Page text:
“People die”: COVID-19 war front lines are in the media capital of the world


“I don’t really care if I have problems speaking to the media,” said Colleen Smith, a New York emergency doctor. “I want people to know it’s bad, people are dying, we don’t have the tools we need in the emergency room and the hospital to take care of them and …” She paused, holding back his tears. “And it’s really difficult. ”
Smith was talking in a video that the New york times published Wednesday evening to accompany an article on Elmhurst Hospital Center in Queens, one of the medical centers hardest hit in New York’s rapidly metastasizing COVID-19 crisis. It was heartbreaking journalism, describing doctors drenched in sweat under their protective gear as they attempted to resuscitate people, patients found dead in their rooms while doctors helped others, or died in the emergency room. waiting for a bed. An anecdote describes a man in his thirties about to be intubated. “He was distressed and panicked,” said a doctor to Time. “I could see the terror in his eyes. He was alone. ”

Smith images, shot on his phone and edited by Time the producers in a captivating five-minute mini-documentary caught readers in the eye of the storm, giving them what the video described as “a rare insider’s view of an overcrowded E.R. in New York.” It all started with Smith who walked the audience around a room full of coronaviruses. “All the patients in this room, all the feet you see,” she said, “They all have COVID. ”

the Time had originally interviewed Smith for another story and decided it would be helpful to continue talking to him while the pandemic was unfolding. She was asked if she would be willing to document what she saw inside. “She sent us videos and photos of the hospital over the next three days, transmitting the ever-changing hustle and bustle to keep up with the flow of patients,” said Whitney Hurst, a senior producer who worked on the video, who quickly shot the TimeThe trend list of. “We knew we had unique access to Elmhurst and decided to dedicate the whole story to his powerful first-person account.”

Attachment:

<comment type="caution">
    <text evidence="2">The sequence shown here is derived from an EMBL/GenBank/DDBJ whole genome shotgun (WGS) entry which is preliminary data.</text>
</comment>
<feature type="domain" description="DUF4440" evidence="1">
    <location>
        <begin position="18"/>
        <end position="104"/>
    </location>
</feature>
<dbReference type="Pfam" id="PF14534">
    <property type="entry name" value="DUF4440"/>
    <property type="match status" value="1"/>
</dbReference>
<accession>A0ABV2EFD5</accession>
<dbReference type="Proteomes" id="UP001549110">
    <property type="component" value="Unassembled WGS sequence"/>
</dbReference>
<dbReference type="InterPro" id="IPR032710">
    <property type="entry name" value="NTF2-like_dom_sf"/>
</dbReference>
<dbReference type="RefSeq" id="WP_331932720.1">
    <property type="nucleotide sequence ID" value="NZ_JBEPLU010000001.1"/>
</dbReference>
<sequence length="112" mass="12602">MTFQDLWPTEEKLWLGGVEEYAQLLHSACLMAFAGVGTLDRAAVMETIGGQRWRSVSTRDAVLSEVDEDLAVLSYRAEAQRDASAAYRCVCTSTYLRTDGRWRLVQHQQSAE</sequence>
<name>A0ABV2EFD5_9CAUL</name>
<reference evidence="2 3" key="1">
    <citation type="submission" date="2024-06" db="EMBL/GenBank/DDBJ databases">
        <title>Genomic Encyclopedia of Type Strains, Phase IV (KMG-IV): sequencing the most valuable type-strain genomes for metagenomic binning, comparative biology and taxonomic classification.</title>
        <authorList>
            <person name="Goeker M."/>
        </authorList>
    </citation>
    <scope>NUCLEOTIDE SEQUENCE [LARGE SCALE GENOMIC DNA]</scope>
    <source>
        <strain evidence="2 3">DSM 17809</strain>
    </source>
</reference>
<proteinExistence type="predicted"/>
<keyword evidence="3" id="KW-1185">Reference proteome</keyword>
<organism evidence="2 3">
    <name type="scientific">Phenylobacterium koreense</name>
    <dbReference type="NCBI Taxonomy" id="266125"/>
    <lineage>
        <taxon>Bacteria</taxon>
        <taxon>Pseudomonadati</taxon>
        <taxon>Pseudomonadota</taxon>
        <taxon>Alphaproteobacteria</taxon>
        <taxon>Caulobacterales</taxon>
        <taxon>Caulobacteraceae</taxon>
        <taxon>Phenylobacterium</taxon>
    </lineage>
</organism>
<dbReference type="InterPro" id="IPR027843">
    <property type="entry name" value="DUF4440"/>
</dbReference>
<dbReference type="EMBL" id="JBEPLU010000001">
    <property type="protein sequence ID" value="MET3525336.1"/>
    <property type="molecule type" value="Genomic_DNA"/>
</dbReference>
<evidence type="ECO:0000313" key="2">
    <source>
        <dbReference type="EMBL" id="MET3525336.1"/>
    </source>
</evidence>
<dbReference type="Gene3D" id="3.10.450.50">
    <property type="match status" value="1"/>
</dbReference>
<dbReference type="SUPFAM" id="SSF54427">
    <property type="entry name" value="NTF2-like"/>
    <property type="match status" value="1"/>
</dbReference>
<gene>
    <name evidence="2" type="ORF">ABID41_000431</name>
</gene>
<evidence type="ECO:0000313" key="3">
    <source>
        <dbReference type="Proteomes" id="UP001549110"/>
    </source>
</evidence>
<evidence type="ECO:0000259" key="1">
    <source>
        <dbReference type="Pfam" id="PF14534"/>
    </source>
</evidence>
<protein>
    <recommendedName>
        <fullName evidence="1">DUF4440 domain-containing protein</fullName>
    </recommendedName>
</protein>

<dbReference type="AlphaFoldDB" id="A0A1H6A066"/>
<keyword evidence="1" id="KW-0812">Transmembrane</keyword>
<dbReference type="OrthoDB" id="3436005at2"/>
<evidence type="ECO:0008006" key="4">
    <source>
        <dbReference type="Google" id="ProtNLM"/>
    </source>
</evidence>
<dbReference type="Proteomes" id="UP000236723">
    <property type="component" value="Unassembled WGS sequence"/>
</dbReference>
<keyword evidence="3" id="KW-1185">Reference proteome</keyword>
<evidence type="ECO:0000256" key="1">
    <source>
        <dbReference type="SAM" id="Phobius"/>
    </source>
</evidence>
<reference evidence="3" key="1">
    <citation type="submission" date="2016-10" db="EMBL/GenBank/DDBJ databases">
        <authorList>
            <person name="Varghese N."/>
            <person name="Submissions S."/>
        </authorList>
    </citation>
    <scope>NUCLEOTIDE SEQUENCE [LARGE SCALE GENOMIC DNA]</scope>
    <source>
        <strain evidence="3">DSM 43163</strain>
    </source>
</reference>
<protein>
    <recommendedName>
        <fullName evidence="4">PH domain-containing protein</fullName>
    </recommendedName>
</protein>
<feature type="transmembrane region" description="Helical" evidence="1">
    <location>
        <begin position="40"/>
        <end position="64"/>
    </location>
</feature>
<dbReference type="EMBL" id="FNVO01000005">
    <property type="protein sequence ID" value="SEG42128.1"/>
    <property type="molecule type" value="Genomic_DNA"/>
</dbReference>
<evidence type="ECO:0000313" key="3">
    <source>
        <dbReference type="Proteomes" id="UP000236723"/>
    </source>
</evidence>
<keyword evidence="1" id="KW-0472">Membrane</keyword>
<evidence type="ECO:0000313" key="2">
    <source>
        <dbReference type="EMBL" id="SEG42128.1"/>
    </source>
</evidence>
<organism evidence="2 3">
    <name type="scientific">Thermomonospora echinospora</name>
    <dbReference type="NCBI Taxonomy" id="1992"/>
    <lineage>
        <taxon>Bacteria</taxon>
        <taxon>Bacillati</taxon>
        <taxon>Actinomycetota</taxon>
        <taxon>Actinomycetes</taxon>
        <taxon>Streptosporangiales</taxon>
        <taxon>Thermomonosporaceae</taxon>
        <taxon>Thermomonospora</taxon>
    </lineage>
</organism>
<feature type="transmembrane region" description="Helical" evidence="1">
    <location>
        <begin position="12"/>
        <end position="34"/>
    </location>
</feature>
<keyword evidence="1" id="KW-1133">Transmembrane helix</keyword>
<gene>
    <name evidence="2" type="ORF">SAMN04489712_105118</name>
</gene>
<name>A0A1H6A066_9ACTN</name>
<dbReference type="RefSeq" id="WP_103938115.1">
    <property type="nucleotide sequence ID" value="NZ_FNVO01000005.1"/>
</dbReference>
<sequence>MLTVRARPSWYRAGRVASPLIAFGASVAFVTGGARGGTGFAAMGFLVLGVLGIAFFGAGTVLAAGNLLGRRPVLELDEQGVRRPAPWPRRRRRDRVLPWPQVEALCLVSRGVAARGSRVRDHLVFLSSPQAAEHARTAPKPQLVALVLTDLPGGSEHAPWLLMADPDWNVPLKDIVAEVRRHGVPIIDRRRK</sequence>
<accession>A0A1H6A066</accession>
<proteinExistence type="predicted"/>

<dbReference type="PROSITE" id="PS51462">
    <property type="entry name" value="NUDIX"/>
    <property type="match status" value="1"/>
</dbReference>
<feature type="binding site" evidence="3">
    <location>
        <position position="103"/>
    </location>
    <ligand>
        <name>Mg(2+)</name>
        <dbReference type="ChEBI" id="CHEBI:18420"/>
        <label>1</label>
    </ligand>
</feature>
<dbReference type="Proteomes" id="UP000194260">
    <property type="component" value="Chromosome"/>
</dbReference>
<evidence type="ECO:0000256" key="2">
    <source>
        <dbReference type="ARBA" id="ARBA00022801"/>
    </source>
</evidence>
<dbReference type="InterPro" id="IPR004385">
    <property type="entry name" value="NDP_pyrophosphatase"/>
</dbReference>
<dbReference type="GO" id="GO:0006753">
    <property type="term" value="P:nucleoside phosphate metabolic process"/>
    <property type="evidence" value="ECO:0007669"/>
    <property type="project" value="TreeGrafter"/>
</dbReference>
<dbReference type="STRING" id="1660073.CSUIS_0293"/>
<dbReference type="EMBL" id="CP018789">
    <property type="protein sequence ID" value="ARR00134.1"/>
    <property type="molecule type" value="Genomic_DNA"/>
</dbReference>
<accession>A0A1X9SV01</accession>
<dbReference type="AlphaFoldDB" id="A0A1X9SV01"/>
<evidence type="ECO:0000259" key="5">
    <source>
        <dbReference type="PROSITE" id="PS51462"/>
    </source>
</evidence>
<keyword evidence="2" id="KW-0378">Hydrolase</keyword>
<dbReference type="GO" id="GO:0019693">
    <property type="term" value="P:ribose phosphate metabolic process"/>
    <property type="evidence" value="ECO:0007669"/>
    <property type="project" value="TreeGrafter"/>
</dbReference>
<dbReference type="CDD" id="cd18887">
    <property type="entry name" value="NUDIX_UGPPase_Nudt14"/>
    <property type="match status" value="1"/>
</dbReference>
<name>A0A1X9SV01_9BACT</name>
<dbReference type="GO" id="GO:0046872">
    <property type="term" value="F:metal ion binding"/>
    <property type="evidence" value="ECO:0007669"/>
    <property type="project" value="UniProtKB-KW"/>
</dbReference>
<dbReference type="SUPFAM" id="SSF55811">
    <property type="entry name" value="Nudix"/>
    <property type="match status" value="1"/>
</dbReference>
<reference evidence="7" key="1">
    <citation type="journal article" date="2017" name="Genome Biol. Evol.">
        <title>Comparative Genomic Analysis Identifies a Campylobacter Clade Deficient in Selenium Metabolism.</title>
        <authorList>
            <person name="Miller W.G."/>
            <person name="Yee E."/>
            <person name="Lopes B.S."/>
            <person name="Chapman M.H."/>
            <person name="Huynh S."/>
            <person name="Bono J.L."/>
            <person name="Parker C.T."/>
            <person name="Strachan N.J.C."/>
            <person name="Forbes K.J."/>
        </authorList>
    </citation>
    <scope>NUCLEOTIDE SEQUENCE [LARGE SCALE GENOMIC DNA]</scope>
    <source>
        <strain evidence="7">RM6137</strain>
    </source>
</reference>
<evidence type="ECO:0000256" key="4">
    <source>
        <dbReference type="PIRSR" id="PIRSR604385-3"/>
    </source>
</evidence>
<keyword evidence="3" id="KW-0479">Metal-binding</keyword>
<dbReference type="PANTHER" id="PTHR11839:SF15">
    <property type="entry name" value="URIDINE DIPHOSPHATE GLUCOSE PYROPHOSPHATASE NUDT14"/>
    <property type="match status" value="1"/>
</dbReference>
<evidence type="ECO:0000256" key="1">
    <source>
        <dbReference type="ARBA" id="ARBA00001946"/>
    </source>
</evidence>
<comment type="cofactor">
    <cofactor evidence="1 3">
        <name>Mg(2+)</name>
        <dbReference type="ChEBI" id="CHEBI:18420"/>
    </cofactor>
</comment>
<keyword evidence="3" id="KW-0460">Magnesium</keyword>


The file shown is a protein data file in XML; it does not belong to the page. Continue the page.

For many Americans, the coronavirus pandemic has felt like a tsunami approaching the other side of the world. Even as we were inundated with news of unprecedented Chinese closings, overflowing Italian hospitals, deadly clusters emerging from Seattle to New Rochelle, the crisis still seemed distant, intangible, impossible to understand. Since this week, however, the wave has officially crashed to the ground. The increase in the number of cases and deaths, the shocking shortage of supplies, the teeming intensive care units, the rationing of ventilators, the desperate calls of nurses and doctors usually bitter – everything is happening here, right now particular in New York, now a global epicenter with 37,258 diagnoses and 385 deaths Thursday afternoon.

Media coverage is beginning to reflect this reality with grim and captivating dispatches from the front lines of the war against coronaviruses. “A patient was coughing so hard that he could barely speak,” Sheri Fink written in a separate story and photo essay for the Time, this one from inside the Brooklyn Hospital Center. “The young man was one of them, Dr. Yijiao Fan, 31, an oral surgery resident with no previous medical problems who tested positive for the virus. He had been isolated at home all week and thought he was better, but he started coughing up blood that morning. He was waiting for a chest scanner. He had no known risk factors other than perhaps the exercise of his profession. ”


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